Rumors of the death of Russia’s civil society have been greatly exaggerated. Coverage of Russia has increased in recent years, but it seldom focuses on its civil society. This oversight appears to be due in part to two prevailing narratives. The first narrative portrays the country’s populace as “a lemming-like society” with a “passive and dysfunctional” public eager to “submit” to the rule of a strong leader. The other holds that internal crackdowns, such as legislation that requires NGOs participating in “political activity” which also receive foreign funding to register as “foreign agents,” have largely smothered the emerging civil society that surfaced following the fall of the Soviet Union.
However, Russian civil society is more vibrant, diverse, and resilient than commonly believed. Indeed, recent events demonstrate it still plays an active role, and that its voice is occasionally heeded by the government. The reaction to the “Moscow Case” is only the latest manifestation of popular discontent. While news primarily focused on “Moscow’s Summer of Discontent,” this summer also witnessed civil society protesting against unpopular plans to build a church over a park in Yekaterinburg, the treatment of Ivan Golunov, and new landfills to deal with Moscow’s trash problem.
Currently, “Russia is inching toward a new social awakening.” Events in Russia reflect a gradual, but important, transformation. Social attitudes are shifting. People are beginning to take an active role in society. For example, since the mid-2000s, volunteering “started to take off” as people became more financially stable and informed. The government’s lackluster response to wildfires and a series of floods at the beginning of the decade caused these more involved citizens to reevaluate the ability of the government to deal with the problems. They “realized that what they were doing was more effective than what the government had to offer.” This laid the roots for today’s activism.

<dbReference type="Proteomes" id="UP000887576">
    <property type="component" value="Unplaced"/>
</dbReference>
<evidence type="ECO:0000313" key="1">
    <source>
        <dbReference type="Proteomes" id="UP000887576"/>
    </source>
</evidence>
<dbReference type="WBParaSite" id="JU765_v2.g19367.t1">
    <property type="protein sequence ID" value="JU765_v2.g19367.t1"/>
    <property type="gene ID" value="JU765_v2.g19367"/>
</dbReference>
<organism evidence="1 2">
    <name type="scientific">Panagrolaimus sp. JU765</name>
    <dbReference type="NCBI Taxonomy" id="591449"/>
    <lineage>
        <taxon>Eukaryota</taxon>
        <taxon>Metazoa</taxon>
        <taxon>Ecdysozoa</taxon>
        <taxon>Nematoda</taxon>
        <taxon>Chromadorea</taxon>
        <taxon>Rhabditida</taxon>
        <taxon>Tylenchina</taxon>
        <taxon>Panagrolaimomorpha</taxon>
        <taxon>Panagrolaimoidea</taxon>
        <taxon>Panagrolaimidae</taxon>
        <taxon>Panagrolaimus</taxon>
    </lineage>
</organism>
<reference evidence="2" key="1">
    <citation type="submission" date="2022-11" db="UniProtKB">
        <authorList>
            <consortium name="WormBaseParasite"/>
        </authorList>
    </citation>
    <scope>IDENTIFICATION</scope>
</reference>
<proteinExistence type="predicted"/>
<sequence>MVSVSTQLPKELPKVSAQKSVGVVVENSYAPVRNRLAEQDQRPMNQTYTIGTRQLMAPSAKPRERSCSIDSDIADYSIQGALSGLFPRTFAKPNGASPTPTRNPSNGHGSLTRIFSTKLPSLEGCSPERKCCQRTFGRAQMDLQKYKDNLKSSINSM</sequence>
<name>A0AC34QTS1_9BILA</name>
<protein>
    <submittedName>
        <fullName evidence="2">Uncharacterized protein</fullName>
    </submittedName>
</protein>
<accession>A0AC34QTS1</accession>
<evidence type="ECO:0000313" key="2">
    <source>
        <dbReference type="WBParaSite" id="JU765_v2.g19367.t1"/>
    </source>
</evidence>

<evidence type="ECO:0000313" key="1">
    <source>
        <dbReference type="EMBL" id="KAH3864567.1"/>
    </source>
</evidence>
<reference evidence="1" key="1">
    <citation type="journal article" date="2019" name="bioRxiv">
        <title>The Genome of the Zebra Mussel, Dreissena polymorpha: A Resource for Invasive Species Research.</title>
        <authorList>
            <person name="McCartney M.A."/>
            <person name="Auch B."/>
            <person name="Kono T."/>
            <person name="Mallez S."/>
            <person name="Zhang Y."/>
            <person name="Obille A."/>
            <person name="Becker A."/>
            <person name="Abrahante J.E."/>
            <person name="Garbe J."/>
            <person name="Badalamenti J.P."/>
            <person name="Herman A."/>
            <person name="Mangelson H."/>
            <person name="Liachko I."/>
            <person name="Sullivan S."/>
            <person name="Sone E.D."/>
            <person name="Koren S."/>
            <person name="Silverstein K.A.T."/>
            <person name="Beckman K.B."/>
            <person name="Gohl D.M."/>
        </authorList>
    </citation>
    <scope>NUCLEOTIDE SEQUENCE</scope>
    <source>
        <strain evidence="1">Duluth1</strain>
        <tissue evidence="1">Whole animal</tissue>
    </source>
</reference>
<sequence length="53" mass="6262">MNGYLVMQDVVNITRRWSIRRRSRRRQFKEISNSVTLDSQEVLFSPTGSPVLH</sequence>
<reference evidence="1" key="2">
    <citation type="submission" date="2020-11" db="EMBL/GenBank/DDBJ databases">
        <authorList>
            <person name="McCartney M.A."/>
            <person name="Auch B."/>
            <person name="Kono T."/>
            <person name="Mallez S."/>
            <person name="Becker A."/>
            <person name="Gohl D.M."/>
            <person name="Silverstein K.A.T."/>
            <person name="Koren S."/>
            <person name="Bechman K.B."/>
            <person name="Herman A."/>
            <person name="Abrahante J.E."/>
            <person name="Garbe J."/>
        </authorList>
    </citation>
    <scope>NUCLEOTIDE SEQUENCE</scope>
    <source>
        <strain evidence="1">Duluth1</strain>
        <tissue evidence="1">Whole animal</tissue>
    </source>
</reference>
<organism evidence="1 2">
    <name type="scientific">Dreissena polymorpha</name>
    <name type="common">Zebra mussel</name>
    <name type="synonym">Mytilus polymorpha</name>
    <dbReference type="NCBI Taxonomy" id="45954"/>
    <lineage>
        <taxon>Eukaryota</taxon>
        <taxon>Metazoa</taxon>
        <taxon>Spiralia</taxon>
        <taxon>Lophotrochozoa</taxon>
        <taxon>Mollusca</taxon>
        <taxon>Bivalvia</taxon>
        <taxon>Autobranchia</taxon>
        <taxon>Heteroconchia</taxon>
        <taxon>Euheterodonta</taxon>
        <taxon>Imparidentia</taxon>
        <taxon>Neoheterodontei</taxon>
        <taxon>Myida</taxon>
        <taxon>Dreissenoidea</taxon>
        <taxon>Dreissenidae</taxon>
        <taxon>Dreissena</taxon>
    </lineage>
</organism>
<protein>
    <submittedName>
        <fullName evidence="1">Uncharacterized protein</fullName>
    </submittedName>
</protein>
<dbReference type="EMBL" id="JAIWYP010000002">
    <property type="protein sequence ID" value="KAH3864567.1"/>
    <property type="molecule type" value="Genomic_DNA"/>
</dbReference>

As faith in the government diminishes, people are increasingly confident in their ability to enact change. While the wildfires raged, grass-roots activists and opposition leaders brought together more than 5,000 people for protests to protect the Khimki Forest against plans to develop a highway between Moscow and St. Petersburg. In 2010, Medvedev responded to the protests by issuing “a temporary moratorium on the project.” This small victory galvanized Russia’s activist community.
Previously, activism was an anomaly and “activists were viewed as crazy,” but things are changing. Growing activism strengthens civil society. Civil society consists of people with “something to protect,” like “their property, their private space and their constitutional rights.” To defend such interests, Russians “increasingly mobilize on issues such as pensions, the environment, healthcare, and education.” Perhaps to the disappointment of the West, many of these protests are “totally lacking a political component.” Instead, intrusion of entities backed by the authorities into people’s private space creates “nonpolitical conflicts.” Such local grass-roots movements are the core of Russia’s burgeoning civil society. A Centre for Economic and Political Reform study revealed three quarters of protests dealt with “local socio-economic issues such as unpaid wages, layoffs, closures of industrial plants and pollution.” These protests, such as the ongoing protests in Shiyes against a new landfill, are becoming “the new normal” in Russia.
Increases in activism accompany a shift in popular attitudes. While the majority of Russians still view themselves as powerless to change their environment, a 2017 study revealed that 33 percent of Russians say they are ready to take responsibility in their country. A recent survey by the Levada Center reveals nearly a quarter of Russians are “willing to protest for better living standards and civic freedoms,” which is a marked increase from the less than 10 percent last year. Although only about 5 percent of the population reports it is regularly active in NGOs or “political activity,” around 30 percent participate in occasional non-political activity in their communities. Crucially, these statistics show people “are starting to realize that their life, in things great and small, depends on them.”
Grass-roots activism is also shaping the growth of Russia’s civil society. In many cases spontaneous protests lead to associations among residents, and some of these associations evolve into “permanent civic organizations.” For instance, the Federation of Russian Car Owners (FAR), brought drivers together “to protest rising import duties, gas prices and police corruption.” Grass-roots activism enables loosely organized groups to come together to form weightier institutions with collective power. These collective organizations are shifting civic consciousness “beyond the individual’s private space into the public domain.” What it means to be a Russian citizen is changing.